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Happy Independence Day!

With last week blog being very long and personal, I felt this week we should be more uplifting. As you may know I do love playing different kinds of music on our Echo from time to time (okay any chance I walk into the PT side of the office) so the other day, I was playing on our Amazon Echo (or Alexa known to some) music from the musical 1776. I was a Junior in high school when I was told if I watch this musical in my American History class, I would get extra credit AND if I let Ms. Pietropaoli watch it, I would get an extra few points. But the catch is that it had to be a VHS tape of 1776 (this is 2000 so DVD was coming out but was really expense). Since then I make it a tradition for me to watch 1776 around this time of the year because it makes me feel pretty patriotic and watching what was happing during the days leading up to signing of the Delectation of Independence. It also maybe a because I am huge American History nerd as well. Our intern Jamie was looking at me and laughed asked what we were listing too. I asked her if has ever seen the ABC show Boy Meets World? She said of course. I looked at her and said “Well then you do know who Mr. Feeny is. He played none other than John Adams in the musical!” Jamie looked at me like I was crazy but then told me that she would have to watch it now! I know a lot of other people in the office are not big into show tunes however I think just for an extra day or two they can put up with some extra patriotism.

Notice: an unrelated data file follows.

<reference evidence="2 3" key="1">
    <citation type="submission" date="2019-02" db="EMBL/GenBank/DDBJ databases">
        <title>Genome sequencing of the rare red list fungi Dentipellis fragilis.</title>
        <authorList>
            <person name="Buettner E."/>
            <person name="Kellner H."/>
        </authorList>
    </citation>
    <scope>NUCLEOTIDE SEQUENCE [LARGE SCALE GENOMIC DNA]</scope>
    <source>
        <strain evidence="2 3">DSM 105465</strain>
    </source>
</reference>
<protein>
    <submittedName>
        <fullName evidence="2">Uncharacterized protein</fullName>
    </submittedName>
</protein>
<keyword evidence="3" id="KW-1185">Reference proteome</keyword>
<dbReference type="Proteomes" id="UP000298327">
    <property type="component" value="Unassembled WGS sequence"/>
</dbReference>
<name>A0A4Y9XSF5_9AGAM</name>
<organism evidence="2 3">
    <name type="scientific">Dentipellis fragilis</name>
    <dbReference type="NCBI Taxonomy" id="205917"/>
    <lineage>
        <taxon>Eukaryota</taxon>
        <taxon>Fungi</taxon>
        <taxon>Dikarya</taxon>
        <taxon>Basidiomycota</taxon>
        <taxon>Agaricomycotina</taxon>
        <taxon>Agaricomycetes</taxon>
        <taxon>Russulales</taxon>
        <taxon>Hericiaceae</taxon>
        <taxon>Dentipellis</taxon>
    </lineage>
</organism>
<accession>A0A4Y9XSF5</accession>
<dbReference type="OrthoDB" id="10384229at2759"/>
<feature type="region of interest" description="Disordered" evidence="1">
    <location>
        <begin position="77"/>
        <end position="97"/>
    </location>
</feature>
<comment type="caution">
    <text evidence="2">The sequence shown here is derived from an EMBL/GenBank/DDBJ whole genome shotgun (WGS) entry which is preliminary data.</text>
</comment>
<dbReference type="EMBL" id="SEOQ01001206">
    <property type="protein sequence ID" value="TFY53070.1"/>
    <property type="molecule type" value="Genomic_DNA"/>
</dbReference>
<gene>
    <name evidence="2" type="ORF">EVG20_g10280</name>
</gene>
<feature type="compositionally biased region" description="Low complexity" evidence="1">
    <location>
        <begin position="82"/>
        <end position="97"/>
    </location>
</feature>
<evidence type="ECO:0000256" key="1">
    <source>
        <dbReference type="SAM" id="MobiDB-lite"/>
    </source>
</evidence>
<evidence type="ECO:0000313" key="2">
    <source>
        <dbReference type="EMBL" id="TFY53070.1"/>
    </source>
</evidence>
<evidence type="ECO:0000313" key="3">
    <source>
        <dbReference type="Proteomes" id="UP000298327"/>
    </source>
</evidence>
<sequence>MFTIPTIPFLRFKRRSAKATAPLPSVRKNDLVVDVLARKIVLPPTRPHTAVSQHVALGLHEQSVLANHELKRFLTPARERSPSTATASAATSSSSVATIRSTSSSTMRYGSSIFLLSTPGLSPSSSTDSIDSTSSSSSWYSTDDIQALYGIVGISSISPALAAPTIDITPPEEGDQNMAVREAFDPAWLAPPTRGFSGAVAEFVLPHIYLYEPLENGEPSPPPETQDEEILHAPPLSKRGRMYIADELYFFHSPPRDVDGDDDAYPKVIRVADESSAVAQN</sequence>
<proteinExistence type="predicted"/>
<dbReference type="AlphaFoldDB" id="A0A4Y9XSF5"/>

Now if you can excuse me, I need to finish my musical before I start work!

Ben K.
Director of Marketing

I want to leave you with a letter from George Washington to Congress on 7-3-1776. This is the final letter to Congress before Congress signed the Delectation (Mr. Morris was a congressmen who was representing New York at the time of this letter):

I can now state, with some certainty, that the eve of battle is upon us. Toward this end, I have ordered the evacuation of Manhattan, and have ordered my men to take up stronger positions along the Brooklyn heights. At this time, my troops consist entirely of Rhode Island militia, and Smallwood's Marylanders, a total of five thousand troops to stand against... twenty-five thousand of the enemy. One personal note to Mr. Lewis Morris, of New York - I must regretfully report that his estates have been totally destroyed, but that I have taken the liberty of transporting Mrs. Morris and eight of the children to Connecticut in safety. The four older boys are now enlisted in the continental army. As I write these words, the enemy is plainly in sight beyond the river, and I begin to notice that many of us are lads under fifteen and old men, none of whom can truly be called soldiers. How it will end, only providence can direct. But dear God, what brave men... I shall lose... before this business... ends.

Your humble, and obedient...

G. Washington

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